Given the state of anarchy, the Taliban’s rise to power was not surprising, in part because they promised religious integrity and peace. Known as the “Students of the Islamic Knowledge Movement,” the Taliban were the mujahideen who favored the strictest interpretation of the Sharia, or Islamic law. That appealed to the 90% of the Afghan people who were Sunni Muslims, as well as to many of the Sufis or Shiites who made up most of the other citizens. Most of the Taliban leaders were educated while living as refugees in Pakistan during the Soviet occupation, and were highly influenced there by the Deobandi tradition, an Islamic reform movement that originated in India during British colonialism. Due to generous funds from Saudi Arabia during the time of Soviet control, religious schools in Afghanistan were also introduced to the highly conservative Wahhabi branch of Islam.
Seizing power in 1996, the Taliban did enjoy some early success in rekindling commerce, restoring civil peace, and purging corruption. Although they profited from smuggling and opium, they eventually heeded the international plea to crack down on drug exports, but that move actually hurt their economy. Droughts, hard winters, and mismanaged cities also exacerbated the nation’s ills; Kandahar offers a panorama of an antiquated nation in dire economic conditions. We see tribal hatred, bleak poverty and the constant threat of landmines left during the Soviet conflict. As one character notes, “weapons are the only modern thing in Afghanistan.” And it was the Taliban’s tolerance of modern terrorist camps inside the nation—including the hub of Osama bin Laden—that led to their overthrow by the United States and their allies in 2001.
Although they claimed to reduce rape and abuse and to improve women’s health, the Taliban were widely condemned for their treatment of women. UNESCO reported that only 1% of students in public schools were females. The Taliban limited the rights of women to work in public places and forced them to wear burqas, or full-body coverings. Many of the Taliban were illiterate, and their interpretations of the Qu’ran were condemned by most Muslim scholars. Raised on a violent form of Islam (actually fed, at least in part, by books distributed widely by the CIA), they were prepared for resisting the Soviets but not for governing a nation or entering into subtleties of theological discourse.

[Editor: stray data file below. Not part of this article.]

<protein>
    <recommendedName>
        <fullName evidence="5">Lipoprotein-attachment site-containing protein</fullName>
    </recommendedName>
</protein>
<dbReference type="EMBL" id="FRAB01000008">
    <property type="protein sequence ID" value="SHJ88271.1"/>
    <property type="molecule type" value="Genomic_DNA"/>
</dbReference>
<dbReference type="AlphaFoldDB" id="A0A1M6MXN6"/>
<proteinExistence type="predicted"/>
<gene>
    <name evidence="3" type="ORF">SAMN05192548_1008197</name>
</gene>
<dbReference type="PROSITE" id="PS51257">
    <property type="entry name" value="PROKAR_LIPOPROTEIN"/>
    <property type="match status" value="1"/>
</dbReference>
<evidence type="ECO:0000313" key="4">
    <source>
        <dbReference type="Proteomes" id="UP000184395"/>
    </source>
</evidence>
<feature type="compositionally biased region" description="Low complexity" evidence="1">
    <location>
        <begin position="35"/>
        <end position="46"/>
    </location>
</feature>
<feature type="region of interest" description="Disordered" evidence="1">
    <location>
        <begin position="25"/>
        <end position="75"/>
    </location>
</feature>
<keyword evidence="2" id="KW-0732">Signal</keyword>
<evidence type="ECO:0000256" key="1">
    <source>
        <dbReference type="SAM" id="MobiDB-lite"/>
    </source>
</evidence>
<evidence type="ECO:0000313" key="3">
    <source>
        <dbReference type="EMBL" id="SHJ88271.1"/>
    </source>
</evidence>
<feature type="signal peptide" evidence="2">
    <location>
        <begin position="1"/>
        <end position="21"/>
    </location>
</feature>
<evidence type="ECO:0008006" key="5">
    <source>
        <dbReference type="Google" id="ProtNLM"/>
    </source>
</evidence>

Born during 1957 in Tehran, Makhmalbaf was a poor child who would drop out of school to organize an Islamic militant group to fight the Shah of Iran. Arrested at 17, he was released from prison when the Islamic Revolution of the Ayatollah Khomeini finally overcame the Shah in 1979. Freedom inspired him to write novels and plays—and eventually to direct a string of highly didactic films, all glorifying Islamic history and values. But his later films, especially The Cyclist, reveal both greater artistic skill and a willingness to question what he preached in his earliest work, including support for the Khomeini revolution. Like many notable Iranian filmmakers, such as the widely admired Abbas Kiarostami, Makhmalbaf is highly influenced by the “cinema-verité” style of the Italian neo-realists during the middle of the twentieth century. The new Iranian realism features long camera shots and vivid, brilliant images, with many of the themes implied rather than stated. Both his wife Marzieh Meshkini and his daughter Samira are also filmmakers in this tradition.